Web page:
In this study we investigated the molecular mechanisms underlying MOZ-TIF2 action in vivo. We show that MOZ-TIF2 has an aberrant subcellular localization, which is distinct from that of wild-type MOZ and other known nuclear compartments. We demonstrate that MOZ-TIF2 interacts with CBP via the AD1 domain and that as a consequence of this, the transcriptional activities of CBP-dependent activators such as NRs and p53 are compromised. Finally, we show that expression of MOZ-TIF2 correlates with a depletion of CBP from PML bodies and reduced cellular CBP levels. This ability to interact with CBP and impair CBP function is critical to the ability of MOZ-TIF2 to transform lineage-deficient bone marrow cells in vitro.
pcDNA3.0 plasmids containing MOZ and MOZ-TIF2 cDNAs were gifts from M. Carapeti and D. G. Gilliland. To remove the MOZ 3′ untranslated region (UTR) sequence, a PCR fragment was generated from an internal CelII restriction site to the termination codon, with BglII and XbaI sites inserted at the 3′ end (primers 5′-GGACTGGCTCAGCTGGCTCC-3′ and 5′-AAAATCTAGAAGATCTTCATCTTCTCATGTAAGGTCC-3′). The modified vector pcDNA3.0PT was created by insertion of the sequence 5′-AGCTGCCGCGGTTACTCGAGTGTGGGCCCTATAGCTCAGCACTTTCTAGAAGGCC-3′ between the HindIII and ApaI sites. The CelII-XbaI PCR product was inserted into pcDNA3.0PT, and the rest of the MOZ coding sequence was inserted as an ApaI-CelII fragment. Approximately 1 kb of MOZ-TIF2 3′ UTR sequence was removed through digestion of the full-length cDNA with ApaI and XbaI and insertion into pcDNA3.0PT.
The 5′ UTRs were removed, and an N-terminal FLAG tag was added to both MOZ and MOZ-TIF2 via PCR (forward primer, FLAG-5′-AAAAGGGCCCCACCATGGACTACAAGGACGACGACGATAAGGGGATGGTAAAACTCGCAAAC-3′; reverse primer encompassing a natural EcoRV restriction site in the MOZ cDNA sequence, 5′-GTTCTTGGATATCACG-3′).
MOZ-N was created by digestion of pcDNA3.0PT FLAG-MOZ with EcoRI and XbaI and insertion of a termination codon and restriction enzyme sites at the 3′ end (primers 5′-AATTTGGGCGGCCGCGAATTCGCTAGCGGATCCTGAAGATCTT-3′ and 5′-CTAGAAGATCTTCAGGATCCGCTAGCGAATTCGCGGCCGCCCA-3′).
PCRs were carried out with BstEII and Delta-reverse primers and the Delta-forward and SspBI primers, and the products were combined by recombinant PCR. The resulting fragment was digested with BstEII and SspBI restriction enzymes and cloned into the MOZ-TIF2 vectors (BstEII, 5′-GAGCCTGGTGACCAG CCTGGC-3′; Delta-reverse, 5′-CCATGGCCTGAAAGCATCGAACAGTTCTCAAGT CAG-3′; Delta-forward, 5′-CCATGGCCTGAAAGCATCGAACAGTTCTCAAGTC AG-3′; SspBI, 5′-GTTGTTACTGTACATGCTGGTG-3′).
Full-length mouse CBP cDNA was removed from pRSV-CBP-HA (a gift from R. Goodman) as a BamHI fragment (resulting in the loss of the hemagglutinin [HA] tag) and cloned into the pSG5 and pECFP-C1 vectors. Tagged MOZ, MOZ-TIF2, and MOZ-TIF2ΔAD1 were digested with ApaI and XbaI and inserted into digested pEYFP-C1 (Clontech).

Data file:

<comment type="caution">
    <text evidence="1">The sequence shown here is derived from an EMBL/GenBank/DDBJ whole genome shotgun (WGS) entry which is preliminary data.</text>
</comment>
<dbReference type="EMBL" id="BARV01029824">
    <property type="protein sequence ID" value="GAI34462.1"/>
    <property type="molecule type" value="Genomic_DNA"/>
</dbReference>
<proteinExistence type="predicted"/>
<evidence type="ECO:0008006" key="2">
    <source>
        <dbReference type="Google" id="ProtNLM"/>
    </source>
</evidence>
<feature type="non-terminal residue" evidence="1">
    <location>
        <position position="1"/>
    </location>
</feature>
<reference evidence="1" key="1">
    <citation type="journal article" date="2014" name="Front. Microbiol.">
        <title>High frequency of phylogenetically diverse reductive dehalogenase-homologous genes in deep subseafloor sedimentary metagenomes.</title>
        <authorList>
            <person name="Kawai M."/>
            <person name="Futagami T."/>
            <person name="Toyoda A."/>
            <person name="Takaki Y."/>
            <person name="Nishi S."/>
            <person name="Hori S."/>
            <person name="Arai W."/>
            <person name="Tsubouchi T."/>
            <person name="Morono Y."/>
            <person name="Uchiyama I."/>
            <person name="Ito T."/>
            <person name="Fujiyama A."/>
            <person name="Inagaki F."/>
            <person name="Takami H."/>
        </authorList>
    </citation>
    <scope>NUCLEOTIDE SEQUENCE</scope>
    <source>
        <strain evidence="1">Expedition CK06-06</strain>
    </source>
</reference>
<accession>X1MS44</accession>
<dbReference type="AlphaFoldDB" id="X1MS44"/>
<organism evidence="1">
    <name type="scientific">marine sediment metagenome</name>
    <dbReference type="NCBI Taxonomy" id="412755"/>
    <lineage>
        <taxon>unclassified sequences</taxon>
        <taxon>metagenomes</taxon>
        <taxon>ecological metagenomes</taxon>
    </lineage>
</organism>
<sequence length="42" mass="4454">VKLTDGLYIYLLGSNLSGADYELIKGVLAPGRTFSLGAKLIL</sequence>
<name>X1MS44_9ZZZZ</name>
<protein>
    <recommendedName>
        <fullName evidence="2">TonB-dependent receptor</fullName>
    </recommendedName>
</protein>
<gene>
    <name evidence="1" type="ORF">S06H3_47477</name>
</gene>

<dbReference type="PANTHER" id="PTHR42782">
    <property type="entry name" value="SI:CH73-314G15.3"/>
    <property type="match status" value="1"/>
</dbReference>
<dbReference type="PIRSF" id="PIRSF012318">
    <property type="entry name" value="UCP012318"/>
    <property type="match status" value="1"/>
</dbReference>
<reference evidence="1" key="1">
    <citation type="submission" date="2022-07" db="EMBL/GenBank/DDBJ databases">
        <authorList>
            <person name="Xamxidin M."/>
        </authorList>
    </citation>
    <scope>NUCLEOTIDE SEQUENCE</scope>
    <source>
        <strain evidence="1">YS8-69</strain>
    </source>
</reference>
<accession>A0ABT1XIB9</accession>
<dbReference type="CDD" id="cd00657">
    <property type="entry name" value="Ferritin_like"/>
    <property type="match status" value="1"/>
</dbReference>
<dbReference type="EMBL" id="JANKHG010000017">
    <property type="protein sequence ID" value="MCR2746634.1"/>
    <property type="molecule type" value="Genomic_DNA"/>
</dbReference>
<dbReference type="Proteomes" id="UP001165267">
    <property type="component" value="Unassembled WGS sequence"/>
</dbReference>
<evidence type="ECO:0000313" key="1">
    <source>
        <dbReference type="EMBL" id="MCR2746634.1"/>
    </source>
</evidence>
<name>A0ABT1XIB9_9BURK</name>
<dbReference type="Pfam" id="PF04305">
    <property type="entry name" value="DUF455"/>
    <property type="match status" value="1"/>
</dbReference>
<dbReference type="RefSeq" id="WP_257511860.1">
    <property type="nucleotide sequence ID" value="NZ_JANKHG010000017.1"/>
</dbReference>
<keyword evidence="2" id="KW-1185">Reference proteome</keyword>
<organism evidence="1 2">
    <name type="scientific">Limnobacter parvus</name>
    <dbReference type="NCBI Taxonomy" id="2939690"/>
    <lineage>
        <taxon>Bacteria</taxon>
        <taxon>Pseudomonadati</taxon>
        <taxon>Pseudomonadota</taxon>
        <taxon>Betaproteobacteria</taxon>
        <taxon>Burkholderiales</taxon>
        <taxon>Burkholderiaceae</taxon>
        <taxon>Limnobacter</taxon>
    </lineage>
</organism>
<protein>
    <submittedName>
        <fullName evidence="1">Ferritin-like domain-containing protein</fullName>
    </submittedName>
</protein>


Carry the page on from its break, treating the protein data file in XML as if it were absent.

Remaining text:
A multiple cloning site was introduced into pMIE (35) via the EcoRI and XhoI site by using primers 5′-AATTCTGTCCGCGGTTGTAGGGATCCTTAAGATCTAAC-3′ and 5′-TCGAGTTAGATCTTAAGGATCCCTACAACCGCGGACAG-3′. Full-length FLAG-MOZ-TIF2 and FLAG-MOZ-TIF2ΔAD1 cDNAs were removed from pEYFP-FLAG-MOZ-TIF2 and pEYFP-FLAG-MOZ-TIF2ΔAD1 by using KspI and BglII and cloned into pMIE-MCS vectors.
Glutathione S-transferase (GST) pull-down assays were carried out as described previously, using pGEX-DMH as the control plasmid (54). The fusion constructs GST-SRC1/p160 interaction domain (SID) (54) and GST-estrogen receptor α (ERα)-AF2 (23) were as previously described. GST-retinoid X receptor α (RXRα)-AF2 was a gift from K. Chatterjee, and full-length GST-CBP was a gift from A. Harel-Bellan. NR ligand-binding domain (LBD) pull-down assays were carried out in the presence of 10−7 M ligand (GST-ERα, 17β-estradiol; GST-RXRα, 9-cis-retinoic acid) or vehicle.
For Western blotting, coimmunoprecipitations, and immunofluorescence, the following antibodies were used: anti-CBP A22 and C20, anti-MOZ N19, anti-PML A20, anti-rabbit immunoglobulin G (IgG)-peroxidase, anti-mouse IgG-peroxidase (Autogen Bioclear), anti-α-tubulin, anti-FLAG M2 and anti-FLAG M2-agarose affinity gel, anti-goat IgG-fluorescein isothiocyanate or -tetramethyl rhodamine isocyanate, anti-mouse IgG-fluorescein isothiocyanate, anti-rabbit IgG-tetramethyl rhodamine isocyanate (Sigma), anti-PML 83-2 (a gift from A. Dejean), anti-SP100 (a gift from T. G. Hofmann), and antivinculin (a gift from J. Norman).
Constructs pGAL4-RXRα, p(Gal4)5-E1bΔ-Luc (54), pSP6-MOR, and pSG5-FLAG-SRC1e (28) have been described previously. The following plasmids were obtained as gifts: p(PPRE)3-tk-Luc (S. Ali); pSG5-TIF2 (C. Bevan); pCH110, p(ERE)3-tk-Luc, pEF-BOS, pGAL4-ERα, and pGAL4-RARα (M. Parker); pSG5-HA-GRIP1 (M. Stallcup); pRep4-RARE-luc (A. Zelent); IRGC-E4-Luc and pcDNA3-p53 (X. Liu); and pBax-Luc, pGADD45-Luc, and pMDM2-Luc (C. J. Di Como).
COS-1 and HEK293 cells were maintained in Dulbecco's modified Eagle medium supplemented with 10% fetal calf serum and 2 mM glutamine at 5% CO2. U937 cells were maintained in phenol red-free RPMI 1640 containing 5% dextran-charcoal-stripped fetal calf serum (DCSS) at 5% CO2.